She looked from her mother to her father, confused. What letter did they refer to, and what had she to do with this letter? Her questions were answered when her Father handed over an envelope to her.
The seal was broken, so she knew for certain whatever was in this envelope had been read. However, it was addressed to the Duke and Duchess of Cambridge, thus by every indication, they were in the right to have read the letter. Her chest suddenly felt too heavy as her heart began to gallop against her ribs. She willed her hands not to shake as she drew out the folded letter and placed the envelope aside, so that she could unfold the piece of paper.
She did so and began to read.
“Dear Williams and Victoria,
Good tidings. We hope this meets you in good health and peace. First of all, we shall apologise for not doing this in persons. However, you must understand that this is a matter of the utmost importance, and we could not wait one more day. Putting our request in writing was the next best thing we could think of.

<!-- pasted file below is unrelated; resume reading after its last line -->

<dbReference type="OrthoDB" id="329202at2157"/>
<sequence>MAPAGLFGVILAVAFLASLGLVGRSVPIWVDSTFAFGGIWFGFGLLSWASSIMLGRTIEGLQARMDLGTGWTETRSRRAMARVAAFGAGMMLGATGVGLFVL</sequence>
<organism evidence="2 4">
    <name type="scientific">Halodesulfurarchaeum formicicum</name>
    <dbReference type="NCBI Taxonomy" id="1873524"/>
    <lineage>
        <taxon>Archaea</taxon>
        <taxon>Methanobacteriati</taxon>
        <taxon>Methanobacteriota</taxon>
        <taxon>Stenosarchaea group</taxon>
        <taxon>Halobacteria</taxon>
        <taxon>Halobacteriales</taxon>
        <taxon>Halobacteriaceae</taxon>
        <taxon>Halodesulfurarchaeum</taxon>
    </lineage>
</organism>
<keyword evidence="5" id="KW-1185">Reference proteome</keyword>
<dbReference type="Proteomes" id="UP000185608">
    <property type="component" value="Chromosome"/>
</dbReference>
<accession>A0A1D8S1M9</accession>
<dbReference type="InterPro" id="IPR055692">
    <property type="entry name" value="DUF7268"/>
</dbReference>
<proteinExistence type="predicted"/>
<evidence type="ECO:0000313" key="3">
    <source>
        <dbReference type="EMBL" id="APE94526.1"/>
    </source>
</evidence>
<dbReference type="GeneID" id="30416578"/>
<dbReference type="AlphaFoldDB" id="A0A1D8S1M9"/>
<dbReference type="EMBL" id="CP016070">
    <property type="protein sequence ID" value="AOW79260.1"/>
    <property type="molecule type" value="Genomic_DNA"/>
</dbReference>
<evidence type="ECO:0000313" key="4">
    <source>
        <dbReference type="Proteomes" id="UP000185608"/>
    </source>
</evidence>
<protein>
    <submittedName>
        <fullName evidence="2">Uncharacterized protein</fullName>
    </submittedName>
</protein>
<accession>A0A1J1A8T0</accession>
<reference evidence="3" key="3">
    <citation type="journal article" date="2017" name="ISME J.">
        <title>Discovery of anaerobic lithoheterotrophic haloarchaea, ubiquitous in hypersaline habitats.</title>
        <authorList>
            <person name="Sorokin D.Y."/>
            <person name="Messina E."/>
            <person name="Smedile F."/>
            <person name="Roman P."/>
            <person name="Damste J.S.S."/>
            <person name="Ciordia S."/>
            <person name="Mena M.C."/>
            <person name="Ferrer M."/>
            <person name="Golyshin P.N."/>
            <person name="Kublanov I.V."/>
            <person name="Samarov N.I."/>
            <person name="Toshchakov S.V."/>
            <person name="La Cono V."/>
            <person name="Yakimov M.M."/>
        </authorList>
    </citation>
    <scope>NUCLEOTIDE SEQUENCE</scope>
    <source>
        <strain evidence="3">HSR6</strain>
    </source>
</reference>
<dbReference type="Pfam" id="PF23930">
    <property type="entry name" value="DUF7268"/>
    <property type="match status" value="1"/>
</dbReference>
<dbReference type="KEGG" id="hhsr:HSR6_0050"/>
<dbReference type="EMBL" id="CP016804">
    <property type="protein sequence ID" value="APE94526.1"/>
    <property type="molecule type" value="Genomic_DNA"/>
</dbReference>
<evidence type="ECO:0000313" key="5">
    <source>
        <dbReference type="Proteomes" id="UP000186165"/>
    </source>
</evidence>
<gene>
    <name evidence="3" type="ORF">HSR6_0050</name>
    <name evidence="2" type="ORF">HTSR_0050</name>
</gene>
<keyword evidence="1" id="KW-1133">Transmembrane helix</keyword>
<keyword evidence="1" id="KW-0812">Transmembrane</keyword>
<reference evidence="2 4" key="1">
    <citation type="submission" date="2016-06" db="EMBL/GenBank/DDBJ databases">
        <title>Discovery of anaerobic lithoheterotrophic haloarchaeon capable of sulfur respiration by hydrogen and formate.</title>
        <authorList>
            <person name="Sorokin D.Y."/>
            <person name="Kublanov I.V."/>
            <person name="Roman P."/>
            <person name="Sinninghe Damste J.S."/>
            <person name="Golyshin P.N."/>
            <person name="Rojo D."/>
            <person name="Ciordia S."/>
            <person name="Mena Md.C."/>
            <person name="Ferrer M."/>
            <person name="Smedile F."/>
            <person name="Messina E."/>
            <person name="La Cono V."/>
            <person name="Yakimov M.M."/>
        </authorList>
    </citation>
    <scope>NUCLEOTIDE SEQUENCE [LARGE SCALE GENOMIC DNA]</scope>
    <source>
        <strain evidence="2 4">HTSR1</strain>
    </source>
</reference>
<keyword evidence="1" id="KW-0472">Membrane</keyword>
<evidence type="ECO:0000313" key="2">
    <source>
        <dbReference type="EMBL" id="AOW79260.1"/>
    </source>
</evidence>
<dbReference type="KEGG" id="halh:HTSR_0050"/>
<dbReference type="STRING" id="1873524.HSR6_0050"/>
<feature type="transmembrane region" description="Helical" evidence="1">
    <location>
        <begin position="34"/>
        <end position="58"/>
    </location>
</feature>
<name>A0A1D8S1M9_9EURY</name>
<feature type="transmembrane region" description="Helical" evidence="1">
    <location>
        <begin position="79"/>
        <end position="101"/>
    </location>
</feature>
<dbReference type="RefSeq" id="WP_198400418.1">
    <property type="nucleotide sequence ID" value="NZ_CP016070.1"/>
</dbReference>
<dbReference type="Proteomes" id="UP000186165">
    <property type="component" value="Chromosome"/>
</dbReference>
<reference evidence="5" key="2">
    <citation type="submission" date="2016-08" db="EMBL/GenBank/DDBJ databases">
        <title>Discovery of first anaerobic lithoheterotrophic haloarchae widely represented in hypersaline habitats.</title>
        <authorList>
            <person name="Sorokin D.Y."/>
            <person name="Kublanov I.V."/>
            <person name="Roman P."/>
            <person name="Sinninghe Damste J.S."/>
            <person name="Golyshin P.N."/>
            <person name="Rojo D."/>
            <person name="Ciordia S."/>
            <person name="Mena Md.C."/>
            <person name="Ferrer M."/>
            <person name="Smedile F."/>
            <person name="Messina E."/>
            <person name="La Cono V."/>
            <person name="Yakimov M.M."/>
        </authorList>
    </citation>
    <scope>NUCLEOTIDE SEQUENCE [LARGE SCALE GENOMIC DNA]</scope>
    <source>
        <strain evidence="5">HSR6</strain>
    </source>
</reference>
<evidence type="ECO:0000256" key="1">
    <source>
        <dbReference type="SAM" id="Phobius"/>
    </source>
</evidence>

Friends, as you know, we have a son, Nicholas, who is twenty and eight summers this year. An agreeable age for any young man to settle down and manage his own home, would you not agree? Sadly, as it is, Nicholas has his nose buried deep in his books – scholar that he is – and while we are proud of that, we fear this has gone on for too long. He has declared no public interest in any young maiden, to our knowledge, and we worry that if we force his hand to do the needful, he shall make the wrong choice. As we pondered on how to go about making the right choice for our son, the future Duke of Yorkshire, you and your lovely family came to mind.
It is to our best knowledge that you have three beautiful daughters, all of whom are unmarried and unpromised. We are aware of the respectable household you uphold, and we declare, Nicholas could not get a better choice for a wife.